Alec Nevala-Lee

Thoughts on art, creativity, and the writing life.

Archive for March 1st, 2013

“Do you know Proudhon?”

leave a comment »

"Do you know Proudhon?"

(Note: This post is the thirty-seventh installment in my author’s commentary for The Icon Thief, covering Chapter 36. You can read the earlier installments here.)

I’ve spoken a lot about the problem of novels with too much information, but it’s also possible to have too little. Too much, and readers start to feel the weight of the mass of undigested research; not enough, and they’re likely to become confused by names or ideas introduced without adequate explanation. Done in moderation, an obscure reference or two dropped into the text without comment can enhance the book’s atmosphere: we see this in Pynchon, not to mention Eco, and even in a suspense novelist like Thomas Harris, who often introduces forensic terms or obscure tradecraft in dialogue as a way of enriching the background. Done poorly, however, it can yank the reader out of the story, as he or she wonders what the hell the author is talking about. Finding the right amount of explanation involves striking a difficult balance between narrative flow, clarity, and reader engagement. The answers vary from one book—or scene—to another, and you can only figure out the correct proportions through revision, endless rereading, and intelligent feedback.

One of the hardest things about writing The Icon Thief was managing the information that the book contained, and I’m not sure I always succeeded. The book was always conceived as a story that was on the verge of flying apart from the density of the material it presented: it’s a book about paranoia and information overload, and I wanted to could convey some of the characters’ experience to the reader by making the network of intertextual references and ideas—some introduced for only a page or two—slightly more compressed than usual. In the first draft, this meant that the conspiracy thread took up a disproportionate amount of the story, and one of my first tasks in the rewrite was to pare it down as much as possible. In the process, I made some of the material even more compressed than before, but trusted, or hoped, that the reader would simply accept these names and dates as part of the story’s texture. And while I think it works for much of the novel, there are a few sections where I may have taken it a little too far.

"A charming fellow named Georges Bataille..."

In Chapter 36, for instance, in a long conversation between Maddy and Lermontov, I mention Gustave Courbet (and in particular his notorious painting The Origin of the World), René Magritte, Pierre-Joseph Proudhon, Jacques Lacan, Georges Bataille, and the Vehmgericht. I introduce them into the dialogue as smoothly as I can, with as much background material as necessary, and try to write it so that even a reader who isn’t familiar with the particular references can treat them as part of the chapter’s verbal music: even if they don’t know the words, I’d like them to hum along with the tune. But that isn’t always what happens. One comment that I invariably got from readers after the book came out was that it sent them constantly to Wikipedia, and while I think this was intended as a compliment—and it does seem to have introduced some people to a lot of interesting material—I’m a little unsettled by it. Ideally, I want readers to keep turning pages, and every time a reference requires them to set the book down and look it up online, I’ve broken the narrative momentum. And that’s a mistake.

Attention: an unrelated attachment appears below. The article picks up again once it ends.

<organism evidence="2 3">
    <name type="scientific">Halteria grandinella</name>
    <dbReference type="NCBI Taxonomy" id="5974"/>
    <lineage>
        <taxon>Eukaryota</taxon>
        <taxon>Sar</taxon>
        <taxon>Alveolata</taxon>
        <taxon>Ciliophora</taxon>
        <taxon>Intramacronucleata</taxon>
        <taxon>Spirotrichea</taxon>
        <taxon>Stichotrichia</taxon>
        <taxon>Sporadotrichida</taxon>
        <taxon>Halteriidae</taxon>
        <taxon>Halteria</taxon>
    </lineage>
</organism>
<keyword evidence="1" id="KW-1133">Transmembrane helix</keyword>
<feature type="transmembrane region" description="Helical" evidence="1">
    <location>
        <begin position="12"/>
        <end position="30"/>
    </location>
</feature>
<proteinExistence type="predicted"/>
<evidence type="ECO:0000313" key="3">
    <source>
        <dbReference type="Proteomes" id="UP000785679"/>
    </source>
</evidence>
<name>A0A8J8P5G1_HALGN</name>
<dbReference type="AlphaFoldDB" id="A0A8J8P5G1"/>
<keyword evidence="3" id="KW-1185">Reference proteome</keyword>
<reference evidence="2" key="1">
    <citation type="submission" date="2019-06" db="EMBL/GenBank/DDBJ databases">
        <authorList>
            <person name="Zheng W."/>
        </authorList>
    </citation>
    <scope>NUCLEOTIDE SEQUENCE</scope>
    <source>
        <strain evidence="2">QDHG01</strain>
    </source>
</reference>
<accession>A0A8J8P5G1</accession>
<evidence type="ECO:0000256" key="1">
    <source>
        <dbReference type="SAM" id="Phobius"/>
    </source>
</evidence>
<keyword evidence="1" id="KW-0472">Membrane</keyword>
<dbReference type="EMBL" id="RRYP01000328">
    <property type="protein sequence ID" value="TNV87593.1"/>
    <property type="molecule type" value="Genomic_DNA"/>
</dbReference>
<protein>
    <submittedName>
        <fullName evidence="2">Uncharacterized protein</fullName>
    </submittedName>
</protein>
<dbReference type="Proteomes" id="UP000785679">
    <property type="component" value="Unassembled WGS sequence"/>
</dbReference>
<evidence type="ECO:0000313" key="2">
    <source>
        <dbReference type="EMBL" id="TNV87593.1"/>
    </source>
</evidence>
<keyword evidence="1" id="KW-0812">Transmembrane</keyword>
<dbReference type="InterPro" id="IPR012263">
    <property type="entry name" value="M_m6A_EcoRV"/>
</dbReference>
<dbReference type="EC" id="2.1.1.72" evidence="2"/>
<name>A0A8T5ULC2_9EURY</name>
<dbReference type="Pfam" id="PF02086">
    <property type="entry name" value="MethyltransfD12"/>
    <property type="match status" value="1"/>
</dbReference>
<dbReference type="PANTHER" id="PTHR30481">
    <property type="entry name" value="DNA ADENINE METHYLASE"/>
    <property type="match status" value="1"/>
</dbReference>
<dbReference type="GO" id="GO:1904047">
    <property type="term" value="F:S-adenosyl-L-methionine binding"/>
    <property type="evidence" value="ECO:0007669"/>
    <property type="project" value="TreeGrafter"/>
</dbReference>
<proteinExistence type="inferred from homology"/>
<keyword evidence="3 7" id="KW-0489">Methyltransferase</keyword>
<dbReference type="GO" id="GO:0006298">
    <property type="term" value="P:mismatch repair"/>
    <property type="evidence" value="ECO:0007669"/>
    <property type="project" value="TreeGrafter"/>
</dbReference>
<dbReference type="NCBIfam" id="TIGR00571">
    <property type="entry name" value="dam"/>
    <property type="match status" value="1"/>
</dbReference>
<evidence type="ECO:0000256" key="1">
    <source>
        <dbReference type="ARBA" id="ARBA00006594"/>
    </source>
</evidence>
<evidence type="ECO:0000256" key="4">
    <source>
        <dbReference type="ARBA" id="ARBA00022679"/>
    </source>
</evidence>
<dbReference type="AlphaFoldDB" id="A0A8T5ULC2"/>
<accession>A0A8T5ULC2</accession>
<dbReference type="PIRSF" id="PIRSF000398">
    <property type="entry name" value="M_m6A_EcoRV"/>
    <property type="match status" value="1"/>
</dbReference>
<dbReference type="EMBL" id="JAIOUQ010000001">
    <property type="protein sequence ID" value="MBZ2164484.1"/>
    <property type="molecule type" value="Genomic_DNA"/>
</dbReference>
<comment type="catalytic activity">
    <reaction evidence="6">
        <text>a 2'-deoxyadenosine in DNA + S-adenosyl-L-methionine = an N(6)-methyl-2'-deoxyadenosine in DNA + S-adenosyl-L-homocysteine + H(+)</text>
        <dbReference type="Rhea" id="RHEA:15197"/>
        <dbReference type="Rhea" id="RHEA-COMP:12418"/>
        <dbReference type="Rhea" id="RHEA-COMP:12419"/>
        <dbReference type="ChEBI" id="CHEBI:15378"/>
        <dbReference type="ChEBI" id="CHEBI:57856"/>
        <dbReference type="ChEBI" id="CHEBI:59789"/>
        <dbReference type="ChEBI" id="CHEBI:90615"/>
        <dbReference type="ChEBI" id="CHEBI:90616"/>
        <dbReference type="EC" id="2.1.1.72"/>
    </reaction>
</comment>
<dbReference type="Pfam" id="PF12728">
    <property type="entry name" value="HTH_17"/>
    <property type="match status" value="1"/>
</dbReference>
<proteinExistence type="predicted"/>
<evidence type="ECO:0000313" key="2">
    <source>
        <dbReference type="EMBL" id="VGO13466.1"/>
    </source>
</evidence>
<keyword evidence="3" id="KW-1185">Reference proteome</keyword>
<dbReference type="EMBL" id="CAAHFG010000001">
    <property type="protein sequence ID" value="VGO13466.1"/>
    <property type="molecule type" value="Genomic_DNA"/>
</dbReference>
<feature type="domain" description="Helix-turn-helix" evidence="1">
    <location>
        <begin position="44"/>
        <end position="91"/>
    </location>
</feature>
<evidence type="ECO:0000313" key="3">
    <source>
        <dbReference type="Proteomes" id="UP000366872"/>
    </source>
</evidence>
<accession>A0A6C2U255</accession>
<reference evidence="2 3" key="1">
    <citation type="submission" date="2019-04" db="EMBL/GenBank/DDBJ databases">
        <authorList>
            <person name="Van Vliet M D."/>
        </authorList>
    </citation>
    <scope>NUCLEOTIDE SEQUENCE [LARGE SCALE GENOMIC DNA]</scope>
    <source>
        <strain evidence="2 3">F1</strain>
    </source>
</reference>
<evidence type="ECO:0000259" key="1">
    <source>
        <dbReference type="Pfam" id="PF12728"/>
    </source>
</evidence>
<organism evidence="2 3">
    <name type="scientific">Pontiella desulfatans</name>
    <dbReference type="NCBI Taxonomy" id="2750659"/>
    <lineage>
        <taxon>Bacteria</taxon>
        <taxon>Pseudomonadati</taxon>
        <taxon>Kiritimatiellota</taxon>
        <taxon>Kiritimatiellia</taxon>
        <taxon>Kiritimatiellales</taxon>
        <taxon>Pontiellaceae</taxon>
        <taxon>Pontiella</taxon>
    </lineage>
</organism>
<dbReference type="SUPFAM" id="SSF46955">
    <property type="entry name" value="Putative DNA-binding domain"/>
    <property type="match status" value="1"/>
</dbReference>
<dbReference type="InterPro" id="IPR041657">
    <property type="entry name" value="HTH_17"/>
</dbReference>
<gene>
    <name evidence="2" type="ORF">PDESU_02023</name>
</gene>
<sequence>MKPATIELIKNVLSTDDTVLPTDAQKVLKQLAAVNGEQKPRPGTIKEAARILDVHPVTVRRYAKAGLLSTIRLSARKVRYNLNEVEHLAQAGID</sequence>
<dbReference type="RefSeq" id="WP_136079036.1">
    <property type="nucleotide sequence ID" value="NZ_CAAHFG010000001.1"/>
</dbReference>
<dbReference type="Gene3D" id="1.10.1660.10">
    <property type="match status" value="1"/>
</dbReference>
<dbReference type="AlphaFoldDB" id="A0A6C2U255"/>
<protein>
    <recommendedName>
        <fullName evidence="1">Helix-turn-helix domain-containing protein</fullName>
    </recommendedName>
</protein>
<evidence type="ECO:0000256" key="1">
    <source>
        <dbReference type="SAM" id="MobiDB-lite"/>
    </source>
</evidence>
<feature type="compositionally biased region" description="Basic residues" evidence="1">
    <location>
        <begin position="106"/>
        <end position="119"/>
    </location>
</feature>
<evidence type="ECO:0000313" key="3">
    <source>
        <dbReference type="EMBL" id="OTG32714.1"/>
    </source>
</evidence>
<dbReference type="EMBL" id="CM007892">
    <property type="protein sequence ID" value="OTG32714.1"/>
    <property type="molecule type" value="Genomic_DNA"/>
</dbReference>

Yet I’m not entirely sure how, or even if, it should be changed. Now that years have gone by since I first wrote the book, I can see its strengths and weaknesses more clearly, and there are certainly moments when I feel I should have paused the narrative to flesh out the factual background. (In particular, I really wish I could go back and insert another explanatory paragraph or two about Duchamp. Even if it seemed like an artificial intrusion at the time, it would have clarified the action that followed for a lot of readers.) Still, when I read over this chapter again, I think it works, within the conditions imposed by the novel itself. The Icon Thief was the novel I had to write at that stage in my career, to work out my own feelings about information in fiction, and if I deliberately took it to the edge in certain places, it’s only so I could start to pull back later. In the novels I’ve written since, I’ve taken pains to structure the plot so that the story isn’t overwhelmed by the historical background, to the point where, in Eternal Empire, it serves more as a thematic counterpoint, introduced only rarely, to the story taking place in the present. But I’m still not sure I have it quite right…

Written by nevalalee

March 1, 2013 at 9:16 am

Quote of the Day

with one comment

Written by nevalalee

March 1, 2013 at 7:30 am

%d bloggers like this: